question of law and fact, see Harper & Row, Publishers, Inc. v.
Nation Enters., 471 U.S. 539, 560, 105 S.Ct. 2218, 2230, 85
L.Ed.2d 588 (1985), which requires a fact-intensive inquiry
ill-suited for summary judgment. See Maxtone-Graham v.
Burtchaell, 803 F.2d 1253, 1255 (2d Cir. 1986), cert. denied,
481 U.S. 1059, 107 S.Ct. 2201, 95 L.Ed.2d 856 (1987); Diamond
v. Am-Law Publishing Corp., 745 F.2d 142,
147 (2d Cir. 1984); DC Comics, Inc. v. Reel Fantasy, Inc.,
696 F.2d 24, 28 (2d Cir. 1982).
On this record, the unresolved factual issues precluding
summary judgment on the complaint include whether each of the
copyright takings alleged in the complaint is substantial and
whether any individual taking is likely to impair the
potential market for or value of the copyrighted work.*fn10
Accordingly, plaintiffs' motion for summary judgment on the
issue of infringement is denied.
2. Copyright Misuse
Plaintiffs attack ESPN's second affirmative defense (Answer
¶ 29) which pleads copyright misuse on two grounds. First,
plaintiffs argue that this circuit does not recognize copyright
misuse as a defense to copyright infringement. The defense of
copyright misuse prevents a copyright owner from recovering for
infringement where he has impermissibly extended the copyright
monopoly in a manner which constitutes an unreasonable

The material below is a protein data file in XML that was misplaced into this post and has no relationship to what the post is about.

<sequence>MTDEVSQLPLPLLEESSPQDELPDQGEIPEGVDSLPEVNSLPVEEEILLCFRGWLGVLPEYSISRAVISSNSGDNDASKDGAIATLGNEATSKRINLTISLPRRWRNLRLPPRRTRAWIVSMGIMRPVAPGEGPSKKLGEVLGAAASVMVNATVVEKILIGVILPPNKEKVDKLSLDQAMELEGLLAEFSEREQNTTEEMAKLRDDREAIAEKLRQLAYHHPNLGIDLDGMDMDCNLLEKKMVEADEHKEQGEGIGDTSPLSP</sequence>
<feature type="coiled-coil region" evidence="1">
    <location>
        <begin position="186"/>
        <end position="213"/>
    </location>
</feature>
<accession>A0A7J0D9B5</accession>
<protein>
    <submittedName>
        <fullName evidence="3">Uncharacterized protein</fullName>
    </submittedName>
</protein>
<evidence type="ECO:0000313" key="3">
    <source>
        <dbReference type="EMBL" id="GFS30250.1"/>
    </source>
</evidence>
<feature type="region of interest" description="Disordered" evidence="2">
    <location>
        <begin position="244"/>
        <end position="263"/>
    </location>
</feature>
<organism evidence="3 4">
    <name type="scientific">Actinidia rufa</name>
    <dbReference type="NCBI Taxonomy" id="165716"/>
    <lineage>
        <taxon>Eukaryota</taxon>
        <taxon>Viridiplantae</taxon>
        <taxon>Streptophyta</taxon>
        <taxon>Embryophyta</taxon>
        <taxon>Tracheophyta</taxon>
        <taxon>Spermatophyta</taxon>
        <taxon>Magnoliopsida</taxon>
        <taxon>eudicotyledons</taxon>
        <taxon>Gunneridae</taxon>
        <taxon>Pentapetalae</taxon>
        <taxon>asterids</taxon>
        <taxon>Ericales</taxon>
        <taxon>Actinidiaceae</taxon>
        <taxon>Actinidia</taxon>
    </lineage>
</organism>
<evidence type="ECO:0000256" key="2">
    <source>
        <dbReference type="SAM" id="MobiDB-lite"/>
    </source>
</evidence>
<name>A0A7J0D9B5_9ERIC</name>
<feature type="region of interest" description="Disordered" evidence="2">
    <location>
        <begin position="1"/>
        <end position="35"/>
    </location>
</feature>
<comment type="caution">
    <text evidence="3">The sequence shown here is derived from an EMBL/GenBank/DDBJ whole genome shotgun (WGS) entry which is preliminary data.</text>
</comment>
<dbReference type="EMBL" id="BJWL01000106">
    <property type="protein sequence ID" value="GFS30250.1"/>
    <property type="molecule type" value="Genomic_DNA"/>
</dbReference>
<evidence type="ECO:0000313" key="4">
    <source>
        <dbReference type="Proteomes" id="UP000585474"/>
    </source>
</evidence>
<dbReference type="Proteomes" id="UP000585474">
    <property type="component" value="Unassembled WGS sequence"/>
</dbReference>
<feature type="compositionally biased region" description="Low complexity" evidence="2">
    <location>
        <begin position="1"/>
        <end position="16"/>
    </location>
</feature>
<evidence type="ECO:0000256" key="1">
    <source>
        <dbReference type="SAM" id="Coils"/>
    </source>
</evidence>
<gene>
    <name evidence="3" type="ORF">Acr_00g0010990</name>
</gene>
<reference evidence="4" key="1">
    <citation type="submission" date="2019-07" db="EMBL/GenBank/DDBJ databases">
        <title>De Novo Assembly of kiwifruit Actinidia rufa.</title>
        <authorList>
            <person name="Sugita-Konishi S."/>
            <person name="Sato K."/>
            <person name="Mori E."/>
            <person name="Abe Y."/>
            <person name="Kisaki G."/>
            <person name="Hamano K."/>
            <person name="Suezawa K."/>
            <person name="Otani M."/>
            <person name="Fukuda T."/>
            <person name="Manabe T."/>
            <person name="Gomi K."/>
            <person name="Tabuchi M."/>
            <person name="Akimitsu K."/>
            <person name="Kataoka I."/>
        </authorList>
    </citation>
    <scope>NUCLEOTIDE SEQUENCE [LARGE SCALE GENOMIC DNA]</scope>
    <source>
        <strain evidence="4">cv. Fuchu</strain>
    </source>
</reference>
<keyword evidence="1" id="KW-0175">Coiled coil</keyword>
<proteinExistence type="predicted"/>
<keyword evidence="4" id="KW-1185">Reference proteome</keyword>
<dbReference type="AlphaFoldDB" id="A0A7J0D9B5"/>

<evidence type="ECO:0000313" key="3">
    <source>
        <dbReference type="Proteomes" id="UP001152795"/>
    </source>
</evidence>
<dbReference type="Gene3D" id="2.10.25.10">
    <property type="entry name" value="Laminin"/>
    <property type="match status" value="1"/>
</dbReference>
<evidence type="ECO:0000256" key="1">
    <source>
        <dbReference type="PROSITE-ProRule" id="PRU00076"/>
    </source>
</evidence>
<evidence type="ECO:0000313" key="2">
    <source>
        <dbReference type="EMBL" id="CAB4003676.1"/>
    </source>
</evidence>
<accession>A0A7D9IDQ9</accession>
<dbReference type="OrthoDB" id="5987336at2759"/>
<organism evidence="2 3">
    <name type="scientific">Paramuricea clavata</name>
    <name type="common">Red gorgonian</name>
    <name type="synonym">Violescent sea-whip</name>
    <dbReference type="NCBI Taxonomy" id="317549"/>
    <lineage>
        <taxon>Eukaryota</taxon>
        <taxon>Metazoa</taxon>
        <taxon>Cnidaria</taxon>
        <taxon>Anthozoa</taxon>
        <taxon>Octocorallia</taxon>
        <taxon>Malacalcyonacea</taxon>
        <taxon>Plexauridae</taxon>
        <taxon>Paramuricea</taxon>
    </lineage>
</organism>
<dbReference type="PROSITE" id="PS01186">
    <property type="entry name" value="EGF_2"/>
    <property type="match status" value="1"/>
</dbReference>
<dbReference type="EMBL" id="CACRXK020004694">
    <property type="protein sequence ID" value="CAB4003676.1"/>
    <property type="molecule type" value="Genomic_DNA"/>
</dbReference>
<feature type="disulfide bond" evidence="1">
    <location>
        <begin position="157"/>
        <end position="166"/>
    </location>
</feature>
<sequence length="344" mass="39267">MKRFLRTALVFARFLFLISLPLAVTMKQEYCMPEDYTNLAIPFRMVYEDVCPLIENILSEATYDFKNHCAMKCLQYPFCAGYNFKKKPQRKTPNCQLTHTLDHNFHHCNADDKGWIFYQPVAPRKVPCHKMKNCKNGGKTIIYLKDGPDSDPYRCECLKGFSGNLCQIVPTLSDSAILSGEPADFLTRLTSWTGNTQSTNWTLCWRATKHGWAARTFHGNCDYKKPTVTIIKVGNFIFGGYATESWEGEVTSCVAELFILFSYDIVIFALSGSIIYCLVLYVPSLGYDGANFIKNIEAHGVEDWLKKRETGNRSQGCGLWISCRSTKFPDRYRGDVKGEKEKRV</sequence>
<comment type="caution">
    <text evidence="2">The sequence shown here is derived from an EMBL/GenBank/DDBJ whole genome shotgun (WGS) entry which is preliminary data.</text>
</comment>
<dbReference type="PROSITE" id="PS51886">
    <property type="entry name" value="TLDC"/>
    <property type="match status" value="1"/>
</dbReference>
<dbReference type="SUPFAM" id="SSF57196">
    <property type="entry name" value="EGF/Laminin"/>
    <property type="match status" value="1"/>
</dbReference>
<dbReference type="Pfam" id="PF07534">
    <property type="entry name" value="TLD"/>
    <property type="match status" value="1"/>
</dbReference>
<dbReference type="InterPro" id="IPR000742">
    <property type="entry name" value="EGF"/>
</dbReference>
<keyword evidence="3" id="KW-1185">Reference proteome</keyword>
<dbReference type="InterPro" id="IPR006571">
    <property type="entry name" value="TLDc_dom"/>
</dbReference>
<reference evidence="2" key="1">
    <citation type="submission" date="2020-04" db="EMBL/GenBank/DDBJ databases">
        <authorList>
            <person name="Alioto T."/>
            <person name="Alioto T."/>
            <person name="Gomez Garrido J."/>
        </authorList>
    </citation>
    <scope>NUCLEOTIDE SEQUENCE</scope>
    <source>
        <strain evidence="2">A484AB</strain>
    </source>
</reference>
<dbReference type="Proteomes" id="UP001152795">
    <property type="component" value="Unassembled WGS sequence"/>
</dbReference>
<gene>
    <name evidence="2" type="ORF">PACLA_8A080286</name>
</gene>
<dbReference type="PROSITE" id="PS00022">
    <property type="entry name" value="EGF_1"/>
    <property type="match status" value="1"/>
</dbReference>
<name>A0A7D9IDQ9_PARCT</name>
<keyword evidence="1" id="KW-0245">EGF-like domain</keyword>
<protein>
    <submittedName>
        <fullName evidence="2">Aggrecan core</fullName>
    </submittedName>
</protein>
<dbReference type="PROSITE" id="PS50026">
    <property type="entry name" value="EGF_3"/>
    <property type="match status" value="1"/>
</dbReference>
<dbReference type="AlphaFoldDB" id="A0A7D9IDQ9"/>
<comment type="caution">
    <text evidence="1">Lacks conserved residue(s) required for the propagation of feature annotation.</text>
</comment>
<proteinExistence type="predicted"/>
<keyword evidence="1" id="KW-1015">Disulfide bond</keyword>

restraint of trade.*fn11 ASCAP's initial position is that
copyright misuse is not a valid defense as a matter of law.
However, since the more recent cases hold that copyright misuse
is a cognizable defense, plaintiffs' motion for summary
judgment dismissing the defense as a matter of law is denied.
See Basic Books, Inc. v. Kinko's Graphics Corp., 758 F. Supp. 1522
(S.D.N.Y. 1991) (recognizing validity of copyright misuse
as a defense to infringement but finding it unsupported on the
facts); Broadcast Music, Inc. v. Hearst/ABC Viacom
Entertainment Servs., 746 F. Supp. 320, 328 (S.D.N.Y. 1990)
("the Court is persuaded by the more recent cases that the
affirmative defense of copyright misuse is cognizable"); United
Artists Assoc., Inc. v. NWL Corp., 198 F. Supp. 953 (S.D.N Y
1961) (denying plaintiff's motion to strike copyright misuse
defense).*fn12 Cf. Orth-O-Vision, Inc. v. Home Box Office,
474 F. Supp. 672, 686 (S.D.N.Y. 1979) (copyright misuse not a
defense to infringement); Peter Pan Fabrics, Inc. v. Candy
Frocks Inc., 187 F. Supp. 334, 337 (S.D.N.Y. 1960).
The second grounds for plaintiffs' attack is that even if
copyright misuse is a valid defense to infringement, ESPN
cannot establish on this record that there are no realistic
alternatives available to it apart from the ASCAP blanket
license. This question presents an issue of fact not
resolvable on a motion for summary judgment. Accordingly,
plaintiffs' motion for summary judgment dismissing ESPN's
second affirmative defense is denied.